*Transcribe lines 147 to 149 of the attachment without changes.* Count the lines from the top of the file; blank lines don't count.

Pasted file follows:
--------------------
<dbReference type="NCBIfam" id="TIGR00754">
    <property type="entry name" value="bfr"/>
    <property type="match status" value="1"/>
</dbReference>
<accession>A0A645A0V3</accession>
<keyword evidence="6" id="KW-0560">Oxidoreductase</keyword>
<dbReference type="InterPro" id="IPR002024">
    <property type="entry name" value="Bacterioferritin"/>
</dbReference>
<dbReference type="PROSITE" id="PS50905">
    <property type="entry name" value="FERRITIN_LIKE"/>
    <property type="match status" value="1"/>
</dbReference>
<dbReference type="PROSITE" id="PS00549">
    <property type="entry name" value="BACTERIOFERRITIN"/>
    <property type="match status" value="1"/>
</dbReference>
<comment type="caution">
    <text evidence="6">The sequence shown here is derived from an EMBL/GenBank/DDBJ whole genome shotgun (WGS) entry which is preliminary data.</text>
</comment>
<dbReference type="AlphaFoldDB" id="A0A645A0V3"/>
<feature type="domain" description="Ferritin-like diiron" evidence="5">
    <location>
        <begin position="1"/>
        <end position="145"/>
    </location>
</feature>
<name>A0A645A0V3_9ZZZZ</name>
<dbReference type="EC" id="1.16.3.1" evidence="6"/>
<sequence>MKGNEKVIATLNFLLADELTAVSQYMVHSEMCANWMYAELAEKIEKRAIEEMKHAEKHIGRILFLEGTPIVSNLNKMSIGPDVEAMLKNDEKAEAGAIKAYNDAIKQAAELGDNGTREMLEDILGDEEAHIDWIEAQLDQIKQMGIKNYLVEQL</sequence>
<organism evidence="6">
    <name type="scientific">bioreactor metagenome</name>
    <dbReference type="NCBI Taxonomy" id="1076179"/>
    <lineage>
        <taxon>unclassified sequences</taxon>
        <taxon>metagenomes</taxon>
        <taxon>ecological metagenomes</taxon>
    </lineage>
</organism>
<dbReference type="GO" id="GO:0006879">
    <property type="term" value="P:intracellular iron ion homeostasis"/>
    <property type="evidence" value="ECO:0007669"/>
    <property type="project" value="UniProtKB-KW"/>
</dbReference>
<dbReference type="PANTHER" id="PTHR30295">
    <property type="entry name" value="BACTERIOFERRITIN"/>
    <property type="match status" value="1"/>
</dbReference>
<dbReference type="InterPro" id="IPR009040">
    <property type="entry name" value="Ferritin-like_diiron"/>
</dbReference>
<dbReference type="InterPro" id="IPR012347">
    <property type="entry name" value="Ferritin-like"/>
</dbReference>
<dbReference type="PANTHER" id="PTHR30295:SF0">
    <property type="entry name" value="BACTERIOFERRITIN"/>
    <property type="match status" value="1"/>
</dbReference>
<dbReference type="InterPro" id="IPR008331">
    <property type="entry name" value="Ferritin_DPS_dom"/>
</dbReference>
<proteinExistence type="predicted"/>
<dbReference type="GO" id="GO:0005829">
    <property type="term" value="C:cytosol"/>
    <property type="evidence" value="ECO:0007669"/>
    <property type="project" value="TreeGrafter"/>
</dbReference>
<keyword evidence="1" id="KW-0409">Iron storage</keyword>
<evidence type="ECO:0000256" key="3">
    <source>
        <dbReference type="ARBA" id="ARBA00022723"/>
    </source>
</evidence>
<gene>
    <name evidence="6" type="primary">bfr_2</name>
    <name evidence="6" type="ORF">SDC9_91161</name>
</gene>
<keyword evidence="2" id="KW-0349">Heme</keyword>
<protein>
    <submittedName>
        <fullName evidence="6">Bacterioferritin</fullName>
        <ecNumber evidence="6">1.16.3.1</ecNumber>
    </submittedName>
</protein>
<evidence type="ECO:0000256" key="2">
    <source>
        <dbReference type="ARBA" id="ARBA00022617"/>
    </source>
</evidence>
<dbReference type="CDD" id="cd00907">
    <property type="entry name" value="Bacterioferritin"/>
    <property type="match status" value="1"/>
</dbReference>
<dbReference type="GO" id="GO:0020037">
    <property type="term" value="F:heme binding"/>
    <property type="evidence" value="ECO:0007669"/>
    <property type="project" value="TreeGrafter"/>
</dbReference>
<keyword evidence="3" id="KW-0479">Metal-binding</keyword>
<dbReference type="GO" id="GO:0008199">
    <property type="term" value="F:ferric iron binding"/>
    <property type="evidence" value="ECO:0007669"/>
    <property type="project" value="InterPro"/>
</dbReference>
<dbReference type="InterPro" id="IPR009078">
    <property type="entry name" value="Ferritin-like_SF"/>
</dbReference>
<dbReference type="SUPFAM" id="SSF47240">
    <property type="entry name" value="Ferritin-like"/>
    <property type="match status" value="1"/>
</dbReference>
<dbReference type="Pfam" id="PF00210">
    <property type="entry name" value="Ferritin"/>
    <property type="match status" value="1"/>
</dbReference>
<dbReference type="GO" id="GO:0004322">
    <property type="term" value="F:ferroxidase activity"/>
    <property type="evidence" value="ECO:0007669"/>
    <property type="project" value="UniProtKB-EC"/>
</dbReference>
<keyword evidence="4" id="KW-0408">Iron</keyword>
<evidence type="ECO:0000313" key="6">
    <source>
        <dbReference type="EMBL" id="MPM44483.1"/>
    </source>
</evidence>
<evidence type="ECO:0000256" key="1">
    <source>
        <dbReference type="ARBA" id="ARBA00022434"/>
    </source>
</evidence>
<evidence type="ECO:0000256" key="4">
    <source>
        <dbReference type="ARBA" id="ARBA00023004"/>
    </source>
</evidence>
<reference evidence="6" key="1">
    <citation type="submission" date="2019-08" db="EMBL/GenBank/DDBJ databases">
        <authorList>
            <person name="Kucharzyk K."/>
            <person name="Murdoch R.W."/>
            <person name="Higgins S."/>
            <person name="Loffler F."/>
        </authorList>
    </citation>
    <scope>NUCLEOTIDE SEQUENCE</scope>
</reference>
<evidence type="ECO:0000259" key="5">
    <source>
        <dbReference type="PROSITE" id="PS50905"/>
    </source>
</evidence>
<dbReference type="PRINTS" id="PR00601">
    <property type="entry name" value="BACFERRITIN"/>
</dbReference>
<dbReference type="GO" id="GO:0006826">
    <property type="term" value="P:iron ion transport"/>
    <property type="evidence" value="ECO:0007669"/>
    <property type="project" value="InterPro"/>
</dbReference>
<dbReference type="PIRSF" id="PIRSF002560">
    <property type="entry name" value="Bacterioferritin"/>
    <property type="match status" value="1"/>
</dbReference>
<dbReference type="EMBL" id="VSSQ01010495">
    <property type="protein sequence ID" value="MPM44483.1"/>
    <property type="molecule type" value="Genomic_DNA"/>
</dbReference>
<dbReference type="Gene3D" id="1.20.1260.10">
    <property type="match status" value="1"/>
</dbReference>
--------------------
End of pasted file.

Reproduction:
</reference>
<evidence type="ECO:0000259" key="5">
    <source>